When we were building our home 7 years ago we were given the choice of shutters or no shutters. Well, shutters, of course. Without hesitation, I said yes. I’ve always had this thing about shutters, especially on a brick home. I like them. I think they help a house say “welcome”.
Notice the birds on the roof? Just another way to say welcome.
The time came this past Spring when my welcoming shutters needed a new paint job. Since painting the front door turquoise…3 years ago…I had been toying with the idea of changing the color of the shutters as well. I’m always up for a change. Even if it takes a while getting around to it.
Our shutter painting project hit a slight snag when I realized…
I have a 2 story house…with shutters on the 2nd story of my 2 story house…and a husband who isn’t terribly fond of heights…and me who’s not terribly fond of heights…and we don’t own a ladder over 8 feet tall.
Pooh! What’s a bit of a challenge for the sake of change?
When I painted the front door I painted the surround as well. So many have asked the color of the trim around the door. I wish I knew! It’s a hodge-podge of several attempts to darken then original color.
Above, you can see the shutters framing the dining room window in respect to the front door. It was time to go brown.
Enter my handy husband who graciously agreed to paint all 5 sets of shutters except the one set on the second story. I’m a bit embarrassed to say several weeks went by with the lower shutters brown and the one, lone, upstairs window with black shutters. My neighbors were probably wondering if we intended to leave it that way.
In the meantime, after looking at my solid brown shutters for several weeks, I decide to use a dry brush technique and paint a bit of black on each of the brown shutters to give them dimension. Here you can see the (r) before and (l) after.
The day finally came for painting the second story shutters. Thank goodness there’s only one window up there.
After borrowing an appropriate size ladder from a neighbor, I climbed to the top and proceed to paint as quickly as possible.
Now, at this point you’re probably wondering why on earth we didn’t just hire someone to do this for us! You’re not alone. The exact same thought kept running through my head… repeatedly. That and the thought of what am I going to do if I drop this paint can.
Though, he may not be fond of heights Scott had no problem holding the ladder for his strong-willed wife with the “I can do this” attitude. He was with me the whole time.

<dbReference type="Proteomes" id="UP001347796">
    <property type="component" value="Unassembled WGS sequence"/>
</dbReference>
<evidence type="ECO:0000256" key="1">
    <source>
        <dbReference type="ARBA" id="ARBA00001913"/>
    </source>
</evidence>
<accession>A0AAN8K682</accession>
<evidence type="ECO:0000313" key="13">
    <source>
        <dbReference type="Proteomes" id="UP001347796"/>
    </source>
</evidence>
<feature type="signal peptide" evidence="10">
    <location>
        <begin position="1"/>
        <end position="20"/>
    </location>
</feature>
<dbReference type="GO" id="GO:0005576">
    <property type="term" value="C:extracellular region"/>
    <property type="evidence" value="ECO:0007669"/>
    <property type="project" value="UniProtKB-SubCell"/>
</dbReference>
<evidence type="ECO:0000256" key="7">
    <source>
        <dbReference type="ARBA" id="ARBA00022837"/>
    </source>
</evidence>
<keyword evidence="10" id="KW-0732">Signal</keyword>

Now, for the pic I honestly can’t believe I’m showing you. Clearly, not my best angle.
This is the window to my son’s bedroom. While painting the shutters brown I propped the paint can on the window ledge using the chair to keep it from tipping into the bedroom. The open window gave me a place for leverage as well. It was quite nerve wracking being high enough on that ladder to reach to top of the shutters.
In this pic, I’m dry brushing on the black and counting the seconds until I can say DONE!
Even with the heights, scary ladders and prickly holly bushes it was worth it. I’m very pleased with the results.
Praying it’s another 7 years before we have to paint again.
So many of you have asked to see the front of our home to get a better idea of how the turquoise door relates to the brick, shutters, etc. Sorry it was such a long time coming. I gave up waiting on the perfect landscaping (aka the taming-the-out-of-control-rose-bushes, planting pansies, new mulch, etc) because it just may not happen this year.
I hope this helps a few of you who may be contemplating painting your shutters or a new color for your front door!
PAINT SOURCE – The original brown paint I used for the shutters was Status Bronze by Valspar but it wasn’t dark enough. I took the remaining paint back to the store and had them add black to darken it. Looking at a Sherwin Williams Fan Deck, the color is close to Brainstorm Bronze (7033) and Smokehouse (7040) though still slightly darker. The black that was drybrushed onto the shutters was flat black paint.
Find the turquoise door details here.